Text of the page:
a web page by Don Roberson

Best "National Monuments" in the U.S. History category

Most historical sites maintained by the National Parks Sevice are termed National Battlefields, National Historical Parks, National Military Parks, National Historic Sites, and similar names. Those involved interpreting the Civil War are discussed in another project on this website. Yet a few battlefields and a few forts are formally designated as "National Monuments." This is a nomenclatural oddity arising for various reasons in the past. I've limited my "Top 10" National Monuments (above) to traditional National Monuments preserving natural wonders or pre-historic archaeology. These three (below) preserve important aspecits of United States history.

Bonus Little Bighorn NM Montana

A buglar in historic garb plays taps at Little Bighorn NM (above). Commonly referred to as Custer's Last Stand, this is where George Armstrong Custer's battlion of the 7th Cavalry Regiment was entirely destoyed by the combined forces of several thousand Lakota, Northern Cheyenne, and Arapaho, led by Crazy Horse and Chief Gall, and inspired by the visions of Sitting Bull. Somewhat mythologized battle paintings (right) are hung in today's visitor center. The battles of June 25–26, 1876, including Major Reno's action several miles south (left, looking north to the Custer memorial), were an overwhelming victory for the Lakota and allies.

The battlefield covers the rolling hils above the Little Bighorn River, and the old cemetery at the "Last Stand" site (below), shown here as an afternoon thunderstorm arrives.

Bonus World War II Valor in the Pacific NM Hawaii, Alaska, California

World War II Valor in the Pacific NM has 8 sites in Hawaii, Alaska, and California. The key site is the USS Arizona memorial (left), resting on the battleship sunk by the Japanese at Pearl Harbor on Dec. 7, 1941. Today, the USS Missouri (right and above) is anchored on battleship row, near the Arizona memorial. The Missouri was not at Pearl Harbor in 1941, but WWII ended with the Japanese surrender on its deck. A fine museum on the Pacific war overlooks Pearl Harbor.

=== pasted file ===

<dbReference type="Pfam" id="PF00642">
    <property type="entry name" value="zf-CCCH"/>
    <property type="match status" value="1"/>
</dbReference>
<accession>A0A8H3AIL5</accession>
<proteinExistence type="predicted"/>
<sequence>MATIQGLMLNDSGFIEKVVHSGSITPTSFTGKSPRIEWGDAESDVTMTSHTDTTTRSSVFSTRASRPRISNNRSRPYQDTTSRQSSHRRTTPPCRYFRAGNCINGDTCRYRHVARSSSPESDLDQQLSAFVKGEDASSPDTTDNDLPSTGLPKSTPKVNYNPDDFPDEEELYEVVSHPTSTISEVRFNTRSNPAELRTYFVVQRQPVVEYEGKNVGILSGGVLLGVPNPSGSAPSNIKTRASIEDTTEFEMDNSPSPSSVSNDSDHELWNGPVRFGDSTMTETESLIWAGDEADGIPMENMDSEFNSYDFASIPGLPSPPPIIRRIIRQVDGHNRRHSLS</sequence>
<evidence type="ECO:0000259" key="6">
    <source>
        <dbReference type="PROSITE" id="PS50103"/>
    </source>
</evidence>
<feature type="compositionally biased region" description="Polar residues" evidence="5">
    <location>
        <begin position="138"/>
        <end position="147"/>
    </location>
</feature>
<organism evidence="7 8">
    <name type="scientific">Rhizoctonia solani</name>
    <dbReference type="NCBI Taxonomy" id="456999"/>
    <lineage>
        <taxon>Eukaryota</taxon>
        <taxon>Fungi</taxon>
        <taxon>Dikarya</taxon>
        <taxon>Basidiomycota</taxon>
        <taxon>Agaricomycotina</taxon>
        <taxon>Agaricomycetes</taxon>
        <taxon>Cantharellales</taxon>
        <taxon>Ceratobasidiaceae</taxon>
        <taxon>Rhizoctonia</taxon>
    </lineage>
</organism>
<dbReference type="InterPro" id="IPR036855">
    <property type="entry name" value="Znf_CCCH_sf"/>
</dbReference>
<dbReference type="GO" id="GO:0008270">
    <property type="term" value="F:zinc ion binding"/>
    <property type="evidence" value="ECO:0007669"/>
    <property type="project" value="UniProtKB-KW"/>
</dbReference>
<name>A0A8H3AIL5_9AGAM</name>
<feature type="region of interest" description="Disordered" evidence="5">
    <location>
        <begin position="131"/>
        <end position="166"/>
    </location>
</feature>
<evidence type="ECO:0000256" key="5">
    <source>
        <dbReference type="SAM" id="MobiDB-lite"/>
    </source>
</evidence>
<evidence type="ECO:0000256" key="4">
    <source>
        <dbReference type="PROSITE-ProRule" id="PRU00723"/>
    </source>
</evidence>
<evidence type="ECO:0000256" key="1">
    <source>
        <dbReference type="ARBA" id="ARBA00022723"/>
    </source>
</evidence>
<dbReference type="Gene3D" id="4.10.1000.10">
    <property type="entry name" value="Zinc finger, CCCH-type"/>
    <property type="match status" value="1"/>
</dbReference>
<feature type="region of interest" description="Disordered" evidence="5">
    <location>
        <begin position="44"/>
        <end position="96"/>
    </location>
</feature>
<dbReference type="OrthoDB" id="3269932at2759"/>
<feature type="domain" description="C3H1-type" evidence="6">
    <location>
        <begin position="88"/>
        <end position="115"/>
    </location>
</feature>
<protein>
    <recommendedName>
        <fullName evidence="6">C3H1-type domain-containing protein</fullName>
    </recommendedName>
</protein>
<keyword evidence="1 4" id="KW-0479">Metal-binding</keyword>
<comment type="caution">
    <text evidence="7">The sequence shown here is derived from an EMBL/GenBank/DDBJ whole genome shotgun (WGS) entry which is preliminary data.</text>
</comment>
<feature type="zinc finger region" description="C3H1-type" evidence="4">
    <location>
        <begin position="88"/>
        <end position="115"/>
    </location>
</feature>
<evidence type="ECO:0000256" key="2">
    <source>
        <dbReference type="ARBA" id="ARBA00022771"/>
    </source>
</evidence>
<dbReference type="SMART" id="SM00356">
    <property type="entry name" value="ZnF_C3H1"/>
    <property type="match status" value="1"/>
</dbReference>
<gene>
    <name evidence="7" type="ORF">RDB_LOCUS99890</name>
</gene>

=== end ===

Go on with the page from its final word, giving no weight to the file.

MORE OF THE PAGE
The Japanese invaded Attu I., the easternmost of the Aleutians, in June 1942. The battle to reclaim it in May 1943 was difficult and bloody. The surrounded Japanese committing suicide in Massacre Valley (below). I visited Attu as a birder in 1980. Ruins of war remain everywhere.

A final unit has been authorzed in northeastern California. There is currently (2015) not much to see at the Tule Lake segregation center; it is just a vacant lot. It was among several internment camp used to incarcerate Japanese Americans forcibly removed from the west coast of the U.S. during WWII.
It also became a work camp for German and Italian prisoners during 1944-46 (left).
Bonus Lava Beds NM California

Lava Beds NM is extreme northeast California combines a rugged lava flow with American history. The old lava flows are impressive, complete with cinder cones (below) and lava tubes that can be explored with a lantern (something I did when I was 19 years old, right). There are 25 lave tubes with marked entrances and trails, the largest concentration in North America.

The rugged lava provided defensive works for the Modoc tribe during the Modoc War of 1872-1873 (above; inset is a photo of American troops during the War). Under the leadership of Captain Jack, the Modocs used "Captain Jack's Stronghold" to hold off an Army ten times larger. Just 53 fighting men and their families held off US Army forces for five months. Gen E.R.S. Canby was killed in April 1873 by Captain Jack at a meeting to negotiate peace terms. The site is marked by "Canby's Cross" today (left).

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CREDITS — photos & text © Don Roberson




  page initially created 15 Apr 2015  
all text & photos © Don Roberson, except as otherwise indicated; all rights reserved